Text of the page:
Russia Makes Inroads Into The Central African Republic


On the margins of 75th session of the General Assembly, which commenced on September 15 in virtual format amid Covid-19, UN Secretary-General António Guterres convened a high-level meeting on the Central African Republic with President Faustin-Archange Touadera, the Chairperson of the African Union Commission, Moussa Faki Mahamat, and the Chairperson of the Economic Community of Central African States (ECCAS) Commission, Gilberto Veríssimo.

The international partners expressed their support for advancing the political process, including the organization of the elections, the first round of which is scheduled for December 27.

Apparently, acting in close coordination with the leadership of the Central African Republic, the African Union as well as the United Nations and its Security Council, Russia has delivered military equipment intended to enforce peace and security to the country. According to local media reports, quoting the Russian embassy in Bangui, capital of the Central African Republic, the first batch of ten Russian armoured personnel carriers BRDM-2 was airlifted to Bangui.

“The first batch of the vehicles has been delivered. Another ten are due to arrive on October 20,” the embassy official said, adding that it was Russia’s gift. The armoured personnel carriers were delivered from Russia by an Antonov-124 Ruslan cargo plane. There was a parade at the airport reviewed by President Touadera.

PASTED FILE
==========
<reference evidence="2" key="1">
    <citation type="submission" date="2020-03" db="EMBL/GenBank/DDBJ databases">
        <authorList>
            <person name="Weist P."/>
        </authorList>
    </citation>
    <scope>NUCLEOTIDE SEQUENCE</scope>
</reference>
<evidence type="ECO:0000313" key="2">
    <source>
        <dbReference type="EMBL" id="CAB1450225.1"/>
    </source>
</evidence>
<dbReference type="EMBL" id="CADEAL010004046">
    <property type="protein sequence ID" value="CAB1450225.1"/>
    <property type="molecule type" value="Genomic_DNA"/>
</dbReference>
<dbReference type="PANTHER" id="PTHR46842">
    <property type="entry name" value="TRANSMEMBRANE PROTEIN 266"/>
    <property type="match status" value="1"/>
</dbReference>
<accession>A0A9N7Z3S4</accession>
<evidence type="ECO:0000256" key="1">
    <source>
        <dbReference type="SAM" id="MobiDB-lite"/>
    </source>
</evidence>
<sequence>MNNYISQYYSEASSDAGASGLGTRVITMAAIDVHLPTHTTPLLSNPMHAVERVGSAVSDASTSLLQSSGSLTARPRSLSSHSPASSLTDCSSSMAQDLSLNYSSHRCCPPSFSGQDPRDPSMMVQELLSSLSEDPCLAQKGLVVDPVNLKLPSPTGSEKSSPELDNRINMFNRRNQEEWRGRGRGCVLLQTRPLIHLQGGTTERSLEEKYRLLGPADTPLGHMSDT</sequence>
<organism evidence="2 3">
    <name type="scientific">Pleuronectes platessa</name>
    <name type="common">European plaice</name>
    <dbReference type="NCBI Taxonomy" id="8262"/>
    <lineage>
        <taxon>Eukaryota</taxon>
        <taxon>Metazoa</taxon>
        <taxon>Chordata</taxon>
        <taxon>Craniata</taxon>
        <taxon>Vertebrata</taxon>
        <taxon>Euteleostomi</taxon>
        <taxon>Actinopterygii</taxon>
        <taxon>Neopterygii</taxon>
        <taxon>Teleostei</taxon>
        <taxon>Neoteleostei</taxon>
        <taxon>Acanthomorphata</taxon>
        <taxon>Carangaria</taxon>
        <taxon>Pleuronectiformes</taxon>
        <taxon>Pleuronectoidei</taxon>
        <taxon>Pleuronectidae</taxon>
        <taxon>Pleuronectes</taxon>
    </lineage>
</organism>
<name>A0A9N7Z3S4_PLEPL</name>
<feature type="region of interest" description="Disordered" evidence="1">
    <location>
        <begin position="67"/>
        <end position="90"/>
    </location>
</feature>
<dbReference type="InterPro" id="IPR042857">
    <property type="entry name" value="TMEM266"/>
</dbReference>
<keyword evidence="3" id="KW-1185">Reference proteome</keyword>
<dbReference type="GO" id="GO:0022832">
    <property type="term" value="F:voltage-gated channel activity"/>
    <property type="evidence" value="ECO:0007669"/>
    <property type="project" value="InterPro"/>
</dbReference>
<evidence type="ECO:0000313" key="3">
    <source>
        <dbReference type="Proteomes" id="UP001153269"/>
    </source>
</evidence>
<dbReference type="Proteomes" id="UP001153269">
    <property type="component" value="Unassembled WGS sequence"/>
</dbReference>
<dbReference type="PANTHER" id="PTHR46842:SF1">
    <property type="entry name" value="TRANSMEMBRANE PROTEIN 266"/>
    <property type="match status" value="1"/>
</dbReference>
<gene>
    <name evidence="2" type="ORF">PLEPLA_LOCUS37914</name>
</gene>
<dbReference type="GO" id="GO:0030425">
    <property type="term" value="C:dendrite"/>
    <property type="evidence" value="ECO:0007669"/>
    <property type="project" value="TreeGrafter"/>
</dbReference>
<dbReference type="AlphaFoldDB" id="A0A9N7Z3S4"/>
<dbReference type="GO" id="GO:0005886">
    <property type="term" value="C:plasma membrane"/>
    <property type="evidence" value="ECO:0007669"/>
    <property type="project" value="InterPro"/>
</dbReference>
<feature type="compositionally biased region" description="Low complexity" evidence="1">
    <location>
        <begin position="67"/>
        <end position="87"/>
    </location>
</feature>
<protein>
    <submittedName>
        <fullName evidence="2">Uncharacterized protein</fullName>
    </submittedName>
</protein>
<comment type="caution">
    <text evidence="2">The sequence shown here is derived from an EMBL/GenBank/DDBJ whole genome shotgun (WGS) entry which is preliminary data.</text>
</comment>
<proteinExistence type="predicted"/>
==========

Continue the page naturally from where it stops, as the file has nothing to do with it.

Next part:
The United Nations Multidimensional Integrated Stabilization Mission in the Central African Republic (MINUSCA) welcomed the arrival of Russian military equipment. It said in a statement that the supply of military vehicles would help enhance security ahead of the presidential and parliamentary elections due on December 27.

Ahead of the delivery, President Touadera went on “a private visit” on October 6 to Moscow where he held talks with officials including the Foreign Affairs Minister Sergei Lavrov. 

An official statement posted on his website explained that the visiting president and foreign minister exchanged detailed views on the state of and prospects for furthering relations between Russia and the Central African Republic. It said: “At the same time, F.A. Touadera expressed gratitude for the assistance provided by Russia in the fight against the spread of the new coronavirus infection and the development of the situation in the Central African Republic.”